NORTHEAST WILDERNESS TRUST
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PRESS RELEASE, CARBON & CLIMATE CHANGE
REDDING, CT – New England’s forests are an underrated asset in the fight against climate change, already sequestering the equivalent of 14 percent of carbon emissions across the six states and capable of much more. Through a menu of complementary strategies, forests could sequester at least 20 percent of carbon emissions while also enhancing critical co-benefits such as cleaner air and water, greater recreational opportunities, and jobs, according to a report released today by Highstead.
Summarizing the current and possible future climate change mitigation potential of New England’s forests, the study, “New England’s Climate Imperative: Our Forests as a Natural Climate Solution,” found that while addressing climate change requires action on multiple fronts, the region’s forests already play a critical role in removing carbon from the atmosphere – and can do even more.
“As the world heads for climate devastation, we must use all the tools in our toolbox to reduce harmful carbon emissions and create a cleaner tomorrow,” said Geordie Elkins, Highstead Executive Director. “This work shines a bright spotlight on how forests can play an even greater role in addressing climate change.”
Researched and written by Highstead and its partners, the report seeks to inform the policy-making process by detailing the carbon benefits of 5 complementary pathways that, taken together, can greatly enhance the forests’ contributions to mitigating climate change. These five pathways are:
The report includes an analysis and summary of region-wide and state-level forest contributions, ongoing state climate actions and future potential.
“While each of these pathways is valuable on its own, our report finds that New England has an opportunity to accrue optimum climate benefits through combined implementation of these five complementary pathways,” said Kavita Kapur Macleod, KKM Environmental Consulting and a lead author of the report. “Our forests have the potential to absorb nearly 20 percent of GHG emissions now, expanding to 97 percent of emissions if all existing state-level emissions goals are met across the region. The ideal course is to take an ‘all of the above’ approach to address a climate crisis that is accelerating in pace, scale and impact.”
“Forests are already doing so much to mitigate climate change, and that’s without really trying,” said Jonathan R. Thompson, Research Director and Senior Ecologist at the Harvard Forest, a department of Harvard University, and a lead author. “What this report shows is how with even moderate changes in land-use practices we can increase the amount of carbon sequestered and stored in our landscape. To me, as I watch us fail to meet nearly every emissions reduction target, the case for including New England forests in our policy discussions just gets stronger and stronger. These are things we can do today and they come with a range of other benefits that are good for all of society.”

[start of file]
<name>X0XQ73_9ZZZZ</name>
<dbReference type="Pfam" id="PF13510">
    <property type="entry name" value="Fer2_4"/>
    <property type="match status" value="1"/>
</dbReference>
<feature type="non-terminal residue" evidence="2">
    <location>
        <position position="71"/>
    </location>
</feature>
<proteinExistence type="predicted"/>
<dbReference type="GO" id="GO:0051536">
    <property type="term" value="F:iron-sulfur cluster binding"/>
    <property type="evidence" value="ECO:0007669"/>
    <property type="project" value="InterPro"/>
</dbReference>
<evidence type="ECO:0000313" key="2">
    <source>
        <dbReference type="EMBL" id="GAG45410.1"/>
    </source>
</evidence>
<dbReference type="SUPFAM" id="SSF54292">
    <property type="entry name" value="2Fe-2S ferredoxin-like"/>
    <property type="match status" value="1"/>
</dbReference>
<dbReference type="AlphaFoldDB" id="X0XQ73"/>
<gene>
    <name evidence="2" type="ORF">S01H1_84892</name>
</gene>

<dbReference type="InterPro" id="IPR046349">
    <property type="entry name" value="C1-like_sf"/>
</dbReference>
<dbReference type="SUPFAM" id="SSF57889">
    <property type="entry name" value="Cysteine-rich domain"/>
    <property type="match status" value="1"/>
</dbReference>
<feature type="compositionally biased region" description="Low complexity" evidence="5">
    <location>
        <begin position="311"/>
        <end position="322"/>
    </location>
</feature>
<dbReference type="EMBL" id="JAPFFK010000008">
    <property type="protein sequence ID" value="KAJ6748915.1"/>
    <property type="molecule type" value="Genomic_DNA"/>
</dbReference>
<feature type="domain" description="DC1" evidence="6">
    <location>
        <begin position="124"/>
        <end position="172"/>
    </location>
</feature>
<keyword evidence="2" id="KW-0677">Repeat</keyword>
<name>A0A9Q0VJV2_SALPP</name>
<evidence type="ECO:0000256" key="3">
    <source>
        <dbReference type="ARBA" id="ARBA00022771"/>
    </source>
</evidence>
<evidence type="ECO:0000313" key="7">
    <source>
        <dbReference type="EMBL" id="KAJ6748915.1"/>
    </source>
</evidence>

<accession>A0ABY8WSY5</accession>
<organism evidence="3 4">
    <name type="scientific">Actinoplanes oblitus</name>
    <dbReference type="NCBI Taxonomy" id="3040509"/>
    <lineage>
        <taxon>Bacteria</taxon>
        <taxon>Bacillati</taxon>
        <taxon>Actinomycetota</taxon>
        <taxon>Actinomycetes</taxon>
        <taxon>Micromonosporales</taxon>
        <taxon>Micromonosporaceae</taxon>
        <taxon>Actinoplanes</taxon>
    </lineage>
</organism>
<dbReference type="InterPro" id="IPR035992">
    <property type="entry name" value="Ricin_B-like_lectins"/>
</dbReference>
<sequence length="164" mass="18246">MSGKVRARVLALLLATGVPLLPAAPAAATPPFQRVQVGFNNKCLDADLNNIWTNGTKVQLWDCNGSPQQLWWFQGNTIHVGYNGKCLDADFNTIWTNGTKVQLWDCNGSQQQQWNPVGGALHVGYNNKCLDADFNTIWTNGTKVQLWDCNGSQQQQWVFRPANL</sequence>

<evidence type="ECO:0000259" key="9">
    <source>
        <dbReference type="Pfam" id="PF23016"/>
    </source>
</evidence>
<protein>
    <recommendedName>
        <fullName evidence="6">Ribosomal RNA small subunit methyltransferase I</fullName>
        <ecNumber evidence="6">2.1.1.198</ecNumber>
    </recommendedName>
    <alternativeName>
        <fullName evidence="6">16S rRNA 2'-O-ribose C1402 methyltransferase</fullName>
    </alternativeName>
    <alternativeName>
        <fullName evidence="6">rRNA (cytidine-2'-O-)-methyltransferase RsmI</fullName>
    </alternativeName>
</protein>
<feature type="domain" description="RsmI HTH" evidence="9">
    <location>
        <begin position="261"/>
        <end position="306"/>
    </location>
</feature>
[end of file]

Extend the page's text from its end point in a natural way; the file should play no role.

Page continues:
New England forests already provide enormous – and largely unrecognized – climate mitigation benefits and are a globally important carbon sink. For example, they remove over 760,000 tons of air pollution annually, worth approximately $550 million in health benefits. Their value as a climate solution will grow as GHG reduction targets by the six New England states are met.
David Foster, a co-author of the report, Highstead board member, and Director Emeritus of Harvard Forest, adds, “In New England, nature is a major ally in our effort to address the global crises of climate, biodiversity, and human health. If we can conserve forest infrastructure and embrace the pathways outlined in our report, we can increase forest carbon sequestration and help all six states achieve their emissions targets. Lawmakers throughout New England should heed the recommendations in this study as they develop policies and strategies to meet their state climate goals.”
The Highstead study concluded that the cumulative potential carbon benefits of the five pathways amount to almost 360 million tons of CO2e (carbon dioxide equivalent) over 30 years, or the equivalent of displacing the total 30-year energy consumption of nearly 1.3 million New England households.
Highstead and other study authors urged policymakers to prioritize New England’s forests as an essential natural solution as states move forward in the fight against climate change.
Highstead is a regional conservation non-profit based in Redding, Connecticut, that is dedicated to increasing the pace of land protection in New England and beyond through science, sound stewardship and collaboration with diverse partners.
About the Authors
Kavita Kapur Macleod, Principal of KKM Environmental Consulting, conducts analyses around environmental policy issues that integrate economic, scientific, and policy considerations for public, private, and NGO institutions both domestically and internationally.
Jonathan Thompson is the Research Director and Senior Ecologist at the Harvard Forest, a department of Harvard University.
About the Northeast Wilderness Trust
Founded in 2002, the Northeast Wilderness Trust conserves forever-wild landscapes for nature and people across New England and the Adirondacks. The Wilderness Trust owns Wilderness Preserves and Sanctuaries, and also protects land through legal means such as conservation easements. It is the only organization in the Northeast focused exclusively on forever-wild conservation and currently safeguards more than 69,000 acres of wildlands across six states.
Photography: Blue Mountain Wilderness Sanctuary, Jerry Monkman/Ecophotography